Nebraska still producing O-linemen
Nebraska is passionate about its college football, but the state known for its vast corn fields and love of Cornhuskers football produces a limited amount of FBS-level talent. Nebraska has never produced more than one ESPNU 150 prospect in any class, and the state usually only sees about 5-10 prospects sign with an FBS program in any given class. The pickings may be limited, but the state does produce some good offensive linemen. Since the ESPNU 150 began in 2006, the top player in the state has been an offensive lineman four times, and three of the state's four 150 prospects over that same span have resided in the trenches. When you think about the great Cornhuskers teams in the past, led by their rushing attacks and big offensive lines, it is not shocking that the state would be best at turning out big men. The 2011 class in the state is not a strong one, but as usual the top two prospects in the state are offensive linemen.
The Cornhuskers' current offensive line has helped produce the fifth-ranked rushing attack in the nation, but the future looks bright as well for Nebraska. The Huskers have a commitment from Reeves, the state's top prospect and the nation's No. 2 center. The first prospect to commit to Nebraska's 2011 class, Reeves is a dominating run blocker who possesses a very good first step, great explosion and playing strength. We really like his aggressive and physical nature and Reeves is capable of knocking defenders off the ball. He will line up at guard and could play that position in Lincoln, but we feel he could have a great future with a little work as a center. Regardless of which interior-line position he plays we think Reeves is a great fit and should help keep Nebraska's ground attack strong.
Remember this name
ATH Daniel Davie (Beatrice, Neb./Beatrice)
Davie may not come with a lot of fanfare and it may take a little time before he can really contribute in Lincoln, but Cornhuskers fans should keep an eye on him. While he's a bit raw at this point, he possesses good athleticism and ability and could help Nebraska on either side of the ball. He could help Nebraska's passing attack as he possesses great straight-line speed, good hands and good body control to adjust to the ball. He needs work as a route runner, but has big-play ability. He could also be a member of the Blackshirts' defense as a safety. While he will need to work on the finer points of the position, he may project better there with his speed, range and length. The three-star athlete displays some nice upside as he physically and fundamentally develops and concentrates on one position.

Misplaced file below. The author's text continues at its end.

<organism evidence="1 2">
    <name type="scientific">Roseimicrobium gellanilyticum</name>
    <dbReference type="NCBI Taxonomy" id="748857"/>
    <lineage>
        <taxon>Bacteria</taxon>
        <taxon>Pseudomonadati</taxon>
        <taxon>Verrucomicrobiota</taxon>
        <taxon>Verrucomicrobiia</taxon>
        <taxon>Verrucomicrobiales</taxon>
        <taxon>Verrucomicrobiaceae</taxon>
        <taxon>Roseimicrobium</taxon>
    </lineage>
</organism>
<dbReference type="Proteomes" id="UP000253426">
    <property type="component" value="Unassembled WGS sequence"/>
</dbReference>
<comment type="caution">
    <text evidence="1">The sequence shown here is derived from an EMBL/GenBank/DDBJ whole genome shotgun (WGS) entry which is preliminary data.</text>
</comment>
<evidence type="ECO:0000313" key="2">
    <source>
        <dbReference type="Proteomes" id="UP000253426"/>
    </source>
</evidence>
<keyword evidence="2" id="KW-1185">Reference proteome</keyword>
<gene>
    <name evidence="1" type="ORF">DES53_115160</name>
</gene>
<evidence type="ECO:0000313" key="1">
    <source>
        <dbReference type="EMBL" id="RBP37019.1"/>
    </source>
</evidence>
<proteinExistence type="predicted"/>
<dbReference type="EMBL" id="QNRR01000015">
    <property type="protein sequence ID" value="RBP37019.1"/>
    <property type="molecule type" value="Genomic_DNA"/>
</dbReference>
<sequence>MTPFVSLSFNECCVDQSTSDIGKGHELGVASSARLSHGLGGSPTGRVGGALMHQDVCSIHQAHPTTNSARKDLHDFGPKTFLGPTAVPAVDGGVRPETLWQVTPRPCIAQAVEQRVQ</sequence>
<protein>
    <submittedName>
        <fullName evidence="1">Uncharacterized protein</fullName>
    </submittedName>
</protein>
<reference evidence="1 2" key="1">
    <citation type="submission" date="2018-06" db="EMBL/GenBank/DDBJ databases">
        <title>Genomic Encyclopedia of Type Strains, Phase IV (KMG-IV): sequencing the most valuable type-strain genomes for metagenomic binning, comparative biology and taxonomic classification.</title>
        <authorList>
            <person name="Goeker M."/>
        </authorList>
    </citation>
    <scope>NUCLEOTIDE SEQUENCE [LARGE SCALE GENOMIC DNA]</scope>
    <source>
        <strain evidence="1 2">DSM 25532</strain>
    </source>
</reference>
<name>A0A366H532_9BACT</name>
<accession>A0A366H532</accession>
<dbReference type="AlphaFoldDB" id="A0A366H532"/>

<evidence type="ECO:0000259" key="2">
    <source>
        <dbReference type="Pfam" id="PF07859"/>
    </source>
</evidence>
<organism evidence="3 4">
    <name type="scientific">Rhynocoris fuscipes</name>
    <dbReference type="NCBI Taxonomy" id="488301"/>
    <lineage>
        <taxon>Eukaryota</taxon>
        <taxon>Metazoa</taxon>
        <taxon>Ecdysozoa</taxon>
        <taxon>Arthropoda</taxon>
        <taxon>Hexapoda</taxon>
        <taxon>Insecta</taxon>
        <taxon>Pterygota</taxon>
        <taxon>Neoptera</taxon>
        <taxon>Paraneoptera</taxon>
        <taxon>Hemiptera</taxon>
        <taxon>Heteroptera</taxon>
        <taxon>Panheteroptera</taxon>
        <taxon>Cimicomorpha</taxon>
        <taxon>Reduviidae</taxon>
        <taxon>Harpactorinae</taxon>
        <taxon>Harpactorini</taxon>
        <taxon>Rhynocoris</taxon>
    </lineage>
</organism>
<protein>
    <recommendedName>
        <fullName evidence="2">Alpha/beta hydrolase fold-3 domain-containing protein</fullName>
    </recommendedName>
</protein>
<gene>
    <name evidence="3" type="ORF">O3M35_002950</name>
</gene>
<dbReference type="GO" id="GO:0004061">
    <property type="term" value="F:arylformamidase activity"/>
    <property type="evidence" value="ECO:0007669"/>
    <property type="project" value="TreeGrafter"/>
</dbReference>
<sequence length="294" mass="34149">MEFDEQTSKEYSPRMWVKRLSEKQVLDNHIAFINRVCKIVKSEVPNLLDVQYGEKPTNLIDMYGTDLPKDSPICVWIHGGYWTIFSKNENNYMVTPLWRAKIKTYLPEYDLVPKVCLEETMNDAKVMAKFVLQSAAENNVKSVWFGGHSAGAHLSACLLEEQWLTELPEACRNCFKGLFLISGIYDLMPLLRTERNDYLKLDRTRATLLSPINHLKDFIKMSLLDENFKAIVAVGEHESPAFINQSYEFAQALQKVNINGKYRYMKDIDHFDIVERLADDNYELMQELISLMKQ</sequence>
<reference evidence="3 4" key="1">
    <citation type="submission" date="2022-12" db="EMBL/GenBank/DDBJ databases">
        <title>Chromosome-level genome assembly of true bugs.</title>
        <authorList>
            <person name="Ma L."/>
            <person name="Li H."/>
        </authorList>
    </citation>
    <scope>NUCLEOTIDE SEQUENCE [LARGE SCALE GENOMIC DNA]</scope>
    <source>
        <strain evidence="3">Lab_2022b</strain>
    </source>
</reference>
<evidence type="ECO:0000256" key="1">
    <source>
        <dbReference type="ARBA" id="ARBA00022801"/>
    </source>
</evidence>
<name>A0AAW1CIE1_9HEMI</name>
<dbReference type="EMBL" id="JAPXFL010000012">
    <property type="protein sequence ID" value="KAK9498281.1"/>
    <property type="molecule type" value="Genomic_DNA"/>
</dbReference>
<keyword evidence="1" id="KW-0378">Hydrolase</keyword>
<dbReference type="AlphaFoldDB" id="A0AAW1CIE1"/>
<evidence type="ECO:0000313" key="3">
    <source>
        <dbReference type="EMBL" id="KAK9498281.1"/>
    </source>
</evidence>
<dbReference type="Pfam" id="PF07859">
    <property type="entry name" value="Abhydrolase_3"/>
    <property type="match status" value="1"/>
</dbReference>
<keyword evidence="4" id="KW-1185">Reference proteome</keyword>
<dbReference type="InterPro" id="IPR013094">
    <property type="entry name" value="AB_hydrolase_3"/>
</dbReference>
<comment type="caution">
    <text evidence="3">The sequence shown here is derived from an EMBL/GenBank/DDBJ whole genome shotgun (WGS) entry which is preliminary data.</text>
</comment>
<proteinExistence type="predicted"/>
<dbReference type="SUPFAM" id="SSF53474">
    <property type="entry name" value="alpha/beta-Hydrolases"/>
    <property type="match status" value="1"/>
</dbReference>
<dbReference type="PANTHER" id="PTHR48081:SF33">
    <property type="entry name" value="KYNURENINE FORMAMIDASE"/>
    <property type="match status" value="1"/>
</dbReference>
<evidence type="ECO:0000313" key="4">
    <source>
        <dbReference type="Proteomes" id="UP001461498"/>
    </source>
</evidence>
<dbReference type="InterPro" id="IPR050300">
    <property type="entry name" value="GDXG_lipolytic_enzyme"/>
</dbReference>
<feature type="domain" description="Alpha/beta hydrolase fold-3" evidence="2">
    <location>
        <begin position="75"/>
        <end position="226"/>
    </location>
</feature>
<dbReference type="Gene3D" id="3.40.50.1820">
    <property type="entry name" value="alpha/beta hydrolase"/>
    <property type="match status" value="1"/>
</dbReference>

Taking up residence
Here are the colleges that are doing the best with prospects from Nebraska.
The Cornhuskers are going to be heading into a new era next year when they leave the Big 12 for the Big Ten. From a recruiting standpoint, teams in the Big 12 won't be sad to see the Cornhuskers go and teams in the Big Ten won't be overly excited to see them come in. That is because the state of Nebraska produces a limited amount of talent and the few top recruits it does produce the Cornhuskers rarely let get away. This year, Nebraska has the state's top three prospects on board led by Reeves, the only four-star prospect from the state. Also on board, Davie and aggressive offensive tackle Zach Sterup (Hastings, Neb./Hastings).
The western part of Iowa borders the state of Nebraska so it is not unusual to see the Hawkeyes dip into the neighboring state to get a prospect or two from time to time. This year Iowa, which will soon be welcoming the Cornhuskers as a conference foe and adding a little spice to the recruiting battles between these two schools, has one commitment from a prospect from Nebraska -- OLB Cole Fisher (Omaha, Neb./Millard North), who offers some upside and versatility.
Like Iowa, the Cyclones are close by and will occasionally dip into Nebraska for a prospect. This year Iowa State has a commitment from diminutive but quick receiver Ted Lampkin (Omaha, Neb./Central), who could also help in the return game.
Craig Haubert is the recruiting coordinator for ESPN Recruiting and has more than a decade of coaching experience.
States Of Recruiting
• Alabama: Center of attention
• Arkansas: Razorbacks' in-state pipeline
• Arizona/New Mexico: Loaded on the line
• Calif. offense: WR Farmer leads the way
• Calif. defense: It all starts up front
• Colorado: Buffaloes keep cherry picking
• Florida offense: Loaded at QB, skill positions
• Florida defense: Highlighted by elite safeties
• Georgia: Among the best recruiting areas
• Hawaii/Alaska: More than just vacation spot
• Iowa: Hawkeyes making best of down year
• Illinois: Continuing tradition of big-time WRs
• Indiana: Hoosier State producing linemen
• Kansas: Starling continues quarterback trend
• Kentucky: Wildcats, Cardinals capitalizing
• Louisiana: Better than ever
• Maryland: Flying under the radar
• Michigan: Prospects making big splash early
• Minnesota: Not as deep as usual
• Mississippi: Best class in years
• Missouri: State is top-heavy once again
• Nebraska: Still producing offensive linemen
• Nevada: Las Vegas is a must-stop
• New England: Recruiters flock to this region
(Conn., Del., DC, Mass., Maine, Vt., N.H., R.I.)
• New York/New Jersey: Rutgers capitalizing
• North Carolina: Another good year in Carolina
• Ohio: Buckeyes keeping top players
• Oklahoma: Sleeper spot for top prospects
• Pacific Northwest: Quality D-linemen available
(Ore., Idaho, Mont., N.D., S.D., Wyo.)
• Pennsylvania: Down year in Quaker State
• South Carolina: Laying claim to No. 1 prospect
• Texas offense: Year of the running back
• Texas defense: CBs highlight down year
• Tennessee: Filled with linemen
• Utah: Must-see for D-linemen
• Virginia/West Virginia: Hidden gems
• Wisconsin: Solid prospects in state
• Washington: Talent base improving